Eastern Medicine Technique
Our tissues communicate through pathways that lie outside of our nervous system. Many forms of care that address this system have their roots in Chinese Medicine. Dr. Smith uses the ancient art of Acupressure in most of his treatments at his office on Castro Street in San Francisco.
“There are only two ways to live your life. One is as though nothing is a miracle. The other is as though everything is a miracle.”
~ Albert Einstein
Sometimes Less is More
Acupressure in San Francisco
Acupressure as a therapy that developed over 5,000 years ago. It as an important aspect of Asian, especially Chinese, medicine. It uses precise finger placement and pressure over specific points along the body. These points follow specific channels, known as meridians – the same channels used in acupuncture.
According to Asian medical philosophy, activation of these points with pressure (or needles) can improve blood flow, release tension, and enhance or unblock life-energy, known in China as “qi” or in the English-speaking world as “chi.” This release allows energy to flow more freely through the meridians, promoting relaxation, healing and the restoration of proper function.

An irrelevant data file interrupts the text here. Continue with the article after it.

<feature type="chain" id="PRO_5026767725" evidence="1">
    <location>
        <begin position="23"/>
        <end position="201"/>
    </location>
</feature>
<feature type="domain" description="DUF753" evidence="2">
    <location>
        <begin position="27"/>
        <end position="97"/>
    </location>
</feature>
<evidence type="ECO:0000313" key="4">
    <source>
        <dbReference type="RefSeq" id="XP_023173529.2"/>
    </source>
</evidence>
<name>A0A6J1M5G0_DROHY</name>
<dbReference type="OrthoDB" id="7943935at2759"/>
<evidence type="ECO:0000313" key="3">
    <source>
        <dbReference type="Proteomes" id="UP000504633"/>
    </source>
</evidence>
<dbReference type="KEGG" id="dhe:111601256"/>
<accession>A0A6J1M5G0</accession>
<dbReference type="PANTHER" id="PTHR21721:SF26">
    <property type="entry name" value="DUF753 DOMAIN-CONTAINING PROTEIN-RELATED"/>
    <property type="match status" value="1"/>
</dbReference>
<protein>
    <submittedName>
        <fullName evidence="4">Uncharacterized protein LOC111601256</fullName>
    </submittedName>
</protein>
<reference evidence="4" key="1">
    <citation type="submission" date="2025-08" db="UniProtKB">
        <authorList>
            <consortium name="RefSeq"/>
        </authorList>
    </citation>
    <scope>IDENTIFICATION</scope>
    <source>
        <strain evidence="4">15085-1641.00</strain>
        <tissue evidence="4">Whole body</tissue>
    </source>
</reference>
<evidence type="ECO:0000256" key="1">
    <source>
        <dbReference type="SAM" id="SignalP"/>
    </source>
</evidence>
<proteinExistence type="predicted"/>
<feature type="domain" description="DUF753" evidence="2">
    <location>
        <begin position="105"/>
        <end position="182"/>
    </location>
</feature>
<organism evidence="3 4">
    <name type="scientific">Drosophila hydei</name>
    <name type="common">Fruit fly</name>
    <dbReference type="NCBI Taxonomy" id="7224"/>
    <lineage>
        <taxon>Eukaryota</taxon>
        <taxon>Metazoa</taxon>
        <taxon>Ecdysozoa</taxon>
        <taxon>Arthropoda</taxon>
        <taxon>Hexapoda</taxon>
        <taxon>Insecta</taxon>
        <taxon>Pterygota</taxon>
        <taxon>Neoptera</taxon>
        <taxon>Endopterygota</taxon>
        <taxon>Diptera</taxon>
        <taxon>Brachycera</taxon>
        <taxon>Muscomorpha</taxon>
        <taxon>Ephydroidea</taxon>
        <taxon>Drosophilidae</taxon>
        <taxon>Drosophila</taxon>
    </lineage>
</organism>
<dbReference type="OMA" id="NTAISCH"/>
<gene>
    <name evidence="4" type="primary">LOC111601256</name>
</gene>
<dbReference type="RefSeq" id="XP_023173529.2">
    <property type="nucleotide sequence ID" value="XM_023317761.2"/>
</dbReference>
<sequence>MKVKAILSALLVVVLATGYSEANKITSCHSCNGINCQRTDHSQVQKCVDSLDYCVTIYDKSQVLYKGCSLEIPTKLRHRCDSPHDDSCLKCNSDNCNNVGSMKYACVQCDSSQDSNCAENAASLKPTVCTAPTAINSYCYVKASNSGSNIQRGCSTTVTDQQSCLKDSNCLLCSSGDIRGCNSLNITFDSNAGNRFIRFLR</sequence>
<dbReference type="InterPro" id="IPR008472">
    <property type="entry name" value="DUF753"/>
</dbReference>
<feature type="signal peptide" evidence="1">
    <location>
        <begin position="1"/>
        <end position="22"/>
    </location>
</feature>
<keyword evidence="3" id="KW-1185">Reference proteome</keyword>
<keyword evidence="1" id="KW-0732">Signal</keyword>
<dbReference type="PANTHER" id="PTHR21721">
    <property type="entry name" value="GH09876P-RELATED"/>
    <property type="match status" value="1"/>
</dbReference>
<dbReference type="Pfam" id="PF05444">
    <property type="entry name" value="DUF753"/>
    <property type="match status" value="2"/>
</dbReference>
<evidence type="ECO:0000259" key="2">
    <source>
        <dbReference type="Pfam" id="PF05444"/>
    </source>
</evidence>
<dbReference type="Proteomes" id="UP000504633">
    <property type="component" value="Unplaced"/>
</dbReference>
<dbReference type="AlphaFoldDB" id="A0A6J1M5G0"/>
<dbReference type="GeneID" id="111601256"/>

Meridians are not recognized in Western medical models. However recent “discoveries” involving fascia and the interconnectedness of different systems (organs, muscles, etc.) is spurring research into the matter.
What Conditions Respond to Acupressure?
Acupressure therapy can be used to relieve pain, reduce tension in muscles, improve circulation and promote deep states of relaxation. It is often done by massage therapists and other bodyworkers, but can also be learned as a technique to be done on oneself.
Individuals can be treated, then trained in various self-care applications and pressure-point formulas for specific conditions. These include nausea and vomiting, motion sickness, headaches, neck and back pain, as well as chronic fatigue, fibromyalgia, mental and emotional stress, even addiction recovery and learning disorders.
For centuries, the Chinese have used acupressure points as a beauty treatment to enhance muscle tone and increase circulation, especially of facial muscles. This can reportedly improve the condition and appearance of the skin, lessening wrinkles and sagging of the face without drugs or surgery, although clinical trials are needed to confirm this.